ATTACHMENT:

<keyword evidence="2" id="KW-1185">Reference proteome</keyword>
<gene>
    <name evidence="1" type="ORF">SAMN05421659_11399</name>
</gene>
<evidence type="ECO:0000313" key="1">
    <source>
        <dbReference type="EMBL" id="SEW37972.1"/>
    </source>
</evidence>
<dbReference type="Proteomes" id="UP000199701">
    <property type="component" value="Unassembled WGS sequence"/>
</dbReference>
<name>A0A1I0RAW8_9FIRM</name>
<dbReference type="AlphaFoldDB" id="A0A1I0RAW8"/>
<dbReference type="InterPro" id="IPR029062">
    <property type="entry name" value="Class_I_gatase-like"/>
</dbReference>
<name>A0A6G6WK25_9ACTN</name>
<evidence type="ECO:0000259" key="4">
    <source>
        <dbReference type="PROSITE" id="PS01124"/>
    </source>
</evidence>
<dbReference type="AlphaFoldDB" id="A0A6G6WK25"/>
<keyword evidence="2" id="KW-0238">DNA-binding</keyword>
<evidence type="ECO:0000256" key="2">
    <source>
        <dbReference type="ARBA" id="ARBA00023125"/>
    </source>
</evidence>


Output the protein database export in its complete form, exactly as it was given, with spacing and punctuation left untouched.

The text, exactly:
<keyword evidence="2" id="KW-1185">Reference proteome</keyword>
<gene>
    <name evidence="1" type="ORF">SAMN05421659_11399</name>
</gene>
<evidence type="ECO:0000313" key="1">
    <source>
        <dbReference type="EMBL" id="SEW37972.1"/>
    </source>
</evidence>
<dbReference type="Proteomes" id="UP000199701">
    <property type="component" value="Unassembled WGS sequence"/>
</dbReference>
<name>A0A1I0RAW8_9FIRM</name>
<dbReference type="AlphaFoldDB" id="A0A1I0RAW8"/>
<dbReference type="InterPro" id="IPR029062">
    <property type="entry name" value="Class_I_gatase-like"/>
</dbReference>
<name>A0A6G6WK25_9ACTN</name>
<evidence type="ECO:0000259" key="4">
    <source>
        <dbReference type="PROSITE" id="PS01124"/>
    </source>
</evidence>
<dbReference type="AlphaFoldDB" id="A0A6G6WK25"/>
<keyword evidence="2" id="KW-0238">DNA-binding</keyword>
<evidence type="ECO:0000256" key="2">
    <source>
        <dbReference type="ARBA" id="ARBA00023125"/>
    </source>
</evidence>